The U.S. military is working closely with its allies on network upgrades
WASHINGTON — The configuration and interaction of allied and partner systems is a critical consideration for those tasked with modernizing America’s networks and improving information distribution on today’s and tomorrow’s battlefields, said said Army leaders at the C4ISRNET conference.
“We will never fight alone again,” Brig said. Gen. Jeth Rey, director of the network’s cross-functional team, said during the April 20 virtual conference. “We will always fight with our coalition partners, so it’s important that we find a way to share the data.”
A key test of information sharing and network interaction will take place this year, with Project Convergence ’22, where pieces of advanced military technology will be evaluated under demanding conditions. Project Convergence is the Army’s contribution to the Pentagon’s broader joint command and control effort, which aims to better connect sensors to shooters and accelerate decision-making with tailored responses to threats.
PC ’22 is the first to include international forces, including the UK and Australia. New Zealand could also participate, Defense News reported last month, and Canada will observe, with plans to participate at a later date.
This year’s Convergence Project will focus on both the Indo-Pacific and European theaters, with an eye on larger-scale combat. The data – and making sure it gets to the right people – will be on the minds of many.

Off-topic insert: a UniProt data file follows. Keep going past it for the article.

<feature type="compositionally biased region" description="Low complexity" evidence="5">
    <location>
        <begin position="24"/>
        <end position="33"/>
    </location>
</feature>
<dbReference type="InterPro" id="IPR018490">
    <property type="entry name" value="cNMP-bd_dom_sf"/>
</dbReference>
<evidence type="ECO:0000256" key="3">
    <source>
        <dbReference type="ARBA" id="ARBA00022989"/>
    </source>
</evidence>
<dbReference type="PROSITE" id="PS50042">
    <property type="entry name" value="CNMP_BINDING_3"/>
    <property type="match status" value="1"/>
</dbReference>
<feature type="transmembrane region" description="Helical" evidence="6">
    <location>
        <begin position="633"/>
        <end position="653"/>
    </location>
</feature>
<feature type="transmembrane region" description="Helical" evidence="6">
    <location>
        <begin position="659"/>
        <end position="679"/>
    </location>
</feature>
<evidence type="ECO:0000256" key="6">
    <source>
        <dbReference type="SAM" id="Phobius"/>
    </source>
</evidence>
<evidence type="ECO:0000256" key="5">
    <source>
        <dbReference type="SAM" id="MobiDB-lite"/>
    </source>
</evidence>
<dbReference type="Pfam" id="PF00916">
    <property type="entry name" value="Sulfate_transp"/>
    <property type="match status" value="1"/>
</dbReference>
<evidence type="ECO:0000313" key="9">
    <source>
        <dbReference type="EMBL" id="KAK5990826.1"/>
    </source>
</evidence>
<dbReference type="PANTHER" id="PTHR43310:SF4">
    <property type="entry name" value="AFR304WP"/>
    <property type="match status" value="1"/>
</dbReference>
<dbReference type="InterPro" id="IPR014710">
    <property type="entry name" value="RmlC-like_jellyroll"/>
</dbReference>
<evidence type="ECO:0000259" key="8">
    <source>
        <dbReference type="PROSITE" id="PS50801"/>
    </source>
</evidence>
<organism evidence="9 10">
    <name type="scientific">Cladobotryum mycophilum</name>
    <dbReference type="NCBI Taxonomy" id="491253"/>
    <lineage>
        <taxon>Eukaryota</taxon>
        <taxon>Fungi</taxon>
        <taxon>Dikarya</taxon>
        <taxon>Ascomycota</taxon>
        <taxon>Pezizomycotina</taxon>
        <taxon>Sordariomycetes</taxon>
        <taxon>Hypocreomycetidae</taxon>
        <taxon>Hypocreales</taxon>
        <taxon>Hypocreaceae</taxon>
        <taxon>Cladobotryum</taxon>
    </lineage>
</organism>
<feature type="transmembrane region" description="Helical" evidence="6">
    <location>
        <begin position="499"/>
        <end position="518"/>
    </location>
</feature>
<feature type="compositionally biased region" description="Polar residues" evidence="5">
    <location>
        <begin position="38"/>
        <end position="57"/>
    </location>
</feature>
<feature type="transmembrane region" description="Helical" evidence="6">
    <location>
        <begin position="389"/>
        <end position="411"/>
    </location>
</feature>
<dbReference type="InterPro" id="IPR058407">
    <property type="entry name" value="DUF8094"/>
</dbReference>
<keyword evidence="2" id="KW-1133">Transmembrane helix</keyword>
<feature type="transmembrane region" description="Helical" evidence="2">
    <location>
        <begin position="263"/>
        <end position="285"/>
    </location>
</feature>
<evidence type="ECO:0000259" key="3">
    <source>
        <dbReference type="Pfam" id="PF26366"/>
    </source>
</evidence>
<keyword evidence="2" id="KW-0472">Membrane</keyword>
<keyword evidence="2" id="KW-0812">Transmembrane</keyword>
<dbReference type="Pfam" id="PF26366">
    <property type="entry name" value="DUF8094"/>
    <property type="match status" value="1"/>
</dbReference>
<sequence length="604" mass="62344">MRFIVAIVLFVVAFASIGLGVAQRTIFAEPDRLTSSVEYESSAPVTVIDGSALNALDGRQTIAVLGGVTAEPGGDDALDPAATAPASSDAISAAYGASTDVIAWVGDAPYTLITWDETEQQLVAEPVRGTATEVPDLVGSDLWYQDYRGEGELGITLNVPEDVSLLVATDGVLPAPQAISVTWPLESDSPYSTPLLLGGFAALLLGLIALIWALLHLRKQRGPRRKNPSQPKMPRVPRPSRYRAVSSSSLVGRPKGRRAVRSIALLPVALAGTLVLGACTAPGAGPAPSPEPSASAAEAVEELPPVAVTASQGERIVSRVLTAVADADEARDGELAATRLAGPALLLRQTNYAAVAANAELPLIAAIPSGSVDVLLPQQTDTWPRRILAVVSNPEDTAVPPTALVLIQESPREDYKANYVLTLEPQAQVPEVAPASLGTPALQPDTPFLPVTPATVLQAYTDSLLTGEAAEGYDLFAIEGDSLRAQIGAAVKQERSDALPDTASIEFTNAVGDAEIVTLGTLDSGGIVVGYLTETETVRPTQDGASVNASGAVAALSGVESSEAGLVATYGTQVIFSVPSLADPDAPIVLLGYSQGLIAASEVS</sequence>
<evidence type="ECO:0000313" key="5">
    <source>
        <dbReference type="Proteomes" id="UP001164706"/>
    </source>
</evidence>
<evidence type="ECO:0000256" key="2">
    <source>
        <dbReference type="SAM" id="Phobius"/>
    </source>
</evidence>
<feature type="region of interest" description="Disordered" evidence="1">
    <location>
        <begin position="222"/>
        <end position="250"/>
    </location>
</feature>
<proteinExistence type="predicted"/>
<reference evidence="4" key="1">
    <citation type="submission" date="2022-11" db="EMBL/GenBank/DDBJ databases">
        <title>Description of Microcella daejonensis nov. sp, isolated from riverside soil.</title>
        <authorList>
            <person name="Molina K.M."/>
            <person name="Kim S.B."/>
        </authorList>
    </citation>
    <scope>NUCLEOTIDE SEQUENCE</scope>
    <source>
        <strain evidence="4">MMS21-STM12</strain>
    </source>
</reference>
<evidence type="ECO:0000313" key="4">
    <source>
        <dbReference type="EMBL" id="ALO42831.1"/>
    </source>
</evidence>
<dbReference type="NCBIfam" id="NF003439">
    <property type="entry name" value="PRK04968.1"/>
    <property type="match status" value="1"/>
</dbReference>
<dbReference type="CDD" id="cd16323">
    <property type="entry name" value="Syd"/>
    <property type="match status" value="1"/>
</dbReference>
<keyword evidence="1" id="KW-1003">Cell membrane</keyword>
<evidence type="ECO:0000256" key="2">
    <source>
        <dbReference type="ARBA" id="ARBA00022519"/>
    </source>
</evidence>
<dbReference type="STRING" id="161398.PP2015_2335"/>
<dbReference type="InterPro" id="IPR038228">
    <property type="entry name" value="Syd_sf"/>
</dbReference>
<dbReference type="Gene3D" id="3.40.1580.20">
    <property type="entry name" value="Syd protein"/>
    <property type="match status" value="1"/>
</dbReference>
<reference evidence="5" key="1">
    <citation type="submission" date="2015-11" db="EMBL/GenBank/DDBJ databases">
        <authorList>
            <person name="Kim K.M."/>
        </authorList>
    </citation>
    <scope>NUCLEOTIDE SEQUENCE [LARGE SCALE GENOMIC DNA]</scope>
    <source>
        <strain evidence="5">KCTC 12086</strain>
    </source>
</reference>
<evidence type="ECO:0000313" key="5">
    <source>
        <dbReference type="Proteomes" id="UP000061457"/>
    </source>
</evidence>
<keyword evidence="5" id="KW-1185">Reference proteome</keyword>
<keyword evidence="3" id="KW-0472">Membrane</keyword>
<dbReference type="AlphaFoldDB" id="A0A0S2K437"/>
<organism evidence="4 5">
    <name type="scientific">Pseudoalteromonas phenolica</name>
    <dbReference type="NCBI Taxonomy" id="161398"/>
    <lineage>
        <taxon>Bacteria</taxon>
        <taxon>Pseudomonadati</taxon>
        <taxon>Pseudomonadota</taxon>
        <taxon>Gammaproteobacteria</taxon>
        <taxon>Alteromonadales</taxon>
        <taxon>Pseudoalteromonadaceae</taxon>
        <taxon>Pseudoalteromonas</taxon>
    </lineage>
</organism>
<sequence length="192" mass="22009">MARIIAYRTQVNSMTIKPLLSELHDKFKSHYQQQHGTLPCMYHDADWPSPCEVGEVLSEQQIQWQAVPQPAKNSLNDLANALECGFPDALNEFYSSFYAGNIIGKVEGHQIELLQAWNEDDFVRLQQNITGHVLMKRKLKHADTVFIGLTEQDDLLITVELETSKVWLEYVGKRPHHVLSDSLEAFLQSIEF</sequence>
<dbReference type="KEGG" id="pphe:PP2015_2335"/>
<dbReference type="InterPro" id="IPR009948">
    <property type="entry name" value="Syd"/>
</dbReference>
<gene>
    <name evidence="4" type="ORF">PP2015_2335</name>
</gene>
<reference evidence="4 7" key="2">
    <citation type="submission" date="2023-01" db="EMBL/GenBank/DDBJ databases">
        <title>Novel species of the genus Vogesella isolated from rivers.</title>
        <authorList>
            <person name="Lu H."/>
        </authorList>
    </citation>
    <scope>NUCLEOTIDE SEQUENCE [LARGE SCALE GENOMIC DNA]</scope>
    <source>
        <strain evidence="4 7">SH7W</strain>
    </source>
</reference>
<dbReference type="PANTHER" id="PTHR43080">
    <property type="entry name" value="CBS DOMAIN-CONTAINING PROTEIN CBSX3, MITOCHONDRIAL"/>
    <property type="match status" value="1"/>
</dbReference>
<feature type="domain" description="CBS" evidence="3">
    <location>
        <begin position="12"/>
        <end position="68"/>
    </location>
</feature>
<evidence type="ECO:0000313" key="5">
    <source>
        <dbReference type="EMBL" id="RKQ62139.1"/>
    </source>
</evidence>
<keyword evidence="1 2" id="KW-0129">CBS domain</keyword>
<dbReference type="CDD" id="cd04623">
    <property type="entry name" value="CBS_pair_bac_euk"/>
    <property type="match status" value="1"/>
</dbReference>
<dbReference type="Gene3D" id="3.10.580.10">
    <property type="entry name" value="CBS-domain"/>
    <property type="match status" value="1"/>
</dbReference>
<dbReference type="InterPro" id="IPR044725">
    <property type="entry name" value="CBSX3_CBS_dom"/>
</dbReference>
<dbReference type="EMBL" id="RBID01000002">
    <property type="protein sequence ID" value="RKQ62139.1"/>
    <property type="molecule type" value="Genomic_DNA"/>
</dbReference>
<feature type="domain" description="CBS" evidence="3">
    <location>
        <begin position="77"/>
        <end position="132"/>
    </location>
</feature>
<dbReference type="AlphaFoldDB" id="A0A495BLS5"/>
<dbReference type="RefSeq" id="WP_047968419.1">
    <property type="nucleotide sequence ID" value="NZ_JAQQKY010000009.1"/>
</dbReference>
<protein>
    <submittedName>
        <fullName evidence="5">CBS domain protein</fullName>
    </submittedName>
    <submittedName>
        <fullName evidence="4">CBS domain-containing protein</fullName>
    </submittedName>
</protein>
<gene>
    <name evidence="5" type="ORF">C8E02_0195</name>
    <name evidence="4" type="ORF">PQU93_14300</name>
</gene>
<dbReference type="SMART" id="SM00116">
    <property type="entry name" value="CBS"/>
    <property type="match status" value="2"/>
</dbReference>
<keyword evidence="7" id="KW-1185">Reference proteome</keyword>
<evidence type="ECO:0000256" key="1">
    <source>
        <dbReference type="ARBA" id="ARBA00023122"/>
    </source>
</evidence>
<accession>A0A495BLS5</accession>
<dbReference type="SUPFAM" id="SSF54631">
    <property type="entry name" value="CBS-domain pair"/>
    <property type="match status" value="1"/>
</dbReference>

“When you look forward to PC ’22, it’s not just the United States as a joint force. This is our combined joint force,” Colonel Tobin Magsig, special assistant to the commander of Army Futures Command, said in a February conversation with the Center for Strategic and International Studies, a think tank. . “So taking our closest allies and partners, being able to transmit data seamlessly, being able to have that confidence in the data that we transmit so that you know an Australian shooter can feel very at comfortable with a UK sensor or a Canadian C2 network.”
Maj. Gen. Robert Collins, who heads the Program Executive Office for Command, Control and Tactical Communications, or PEO C3T, stressed Wednesday that “our partners and allies are more critical than ever.” And that importance drives tremendous engagement with them.
A key initiative moving forward, Collins said at the C4ISRNET conference, is not only building relationships with other militaries and exchanging information and policies necessary for cooperation, but also creating a ” persistent environment” in which modernization experiments and information exchange can thrive.
“Traditionally, we’ve been very episodic,” Collins said. Now, he continued, “I think there’s a much more concerted effort, a much more persistent effort, to make sure that we continue that partnership with our coalition allies.”
The stark challenge posed by PC ’22, Rey said, is “whether or not we can share that data with our partners at all levels and then put some steel on the targets.” I think that’s going to be the key.
Failure in a controlled scenario, however, might prove useful.
“If we fail, we’ll come back the next day and find out if there’s a setup that needs to be changed or a policy that needs to be followed,” Rey said. “And over time, by the end of the experiment, we hope to then be able to share the information as we thought.”
Colin Demarest is a reporter at C4ISRNET, where he covers networking and computing. Colin previously covered the Department of Energy and its National Nuclear Security Administration — namely nuclear weapons development and Cold War cleanup — for a South Carolina daily.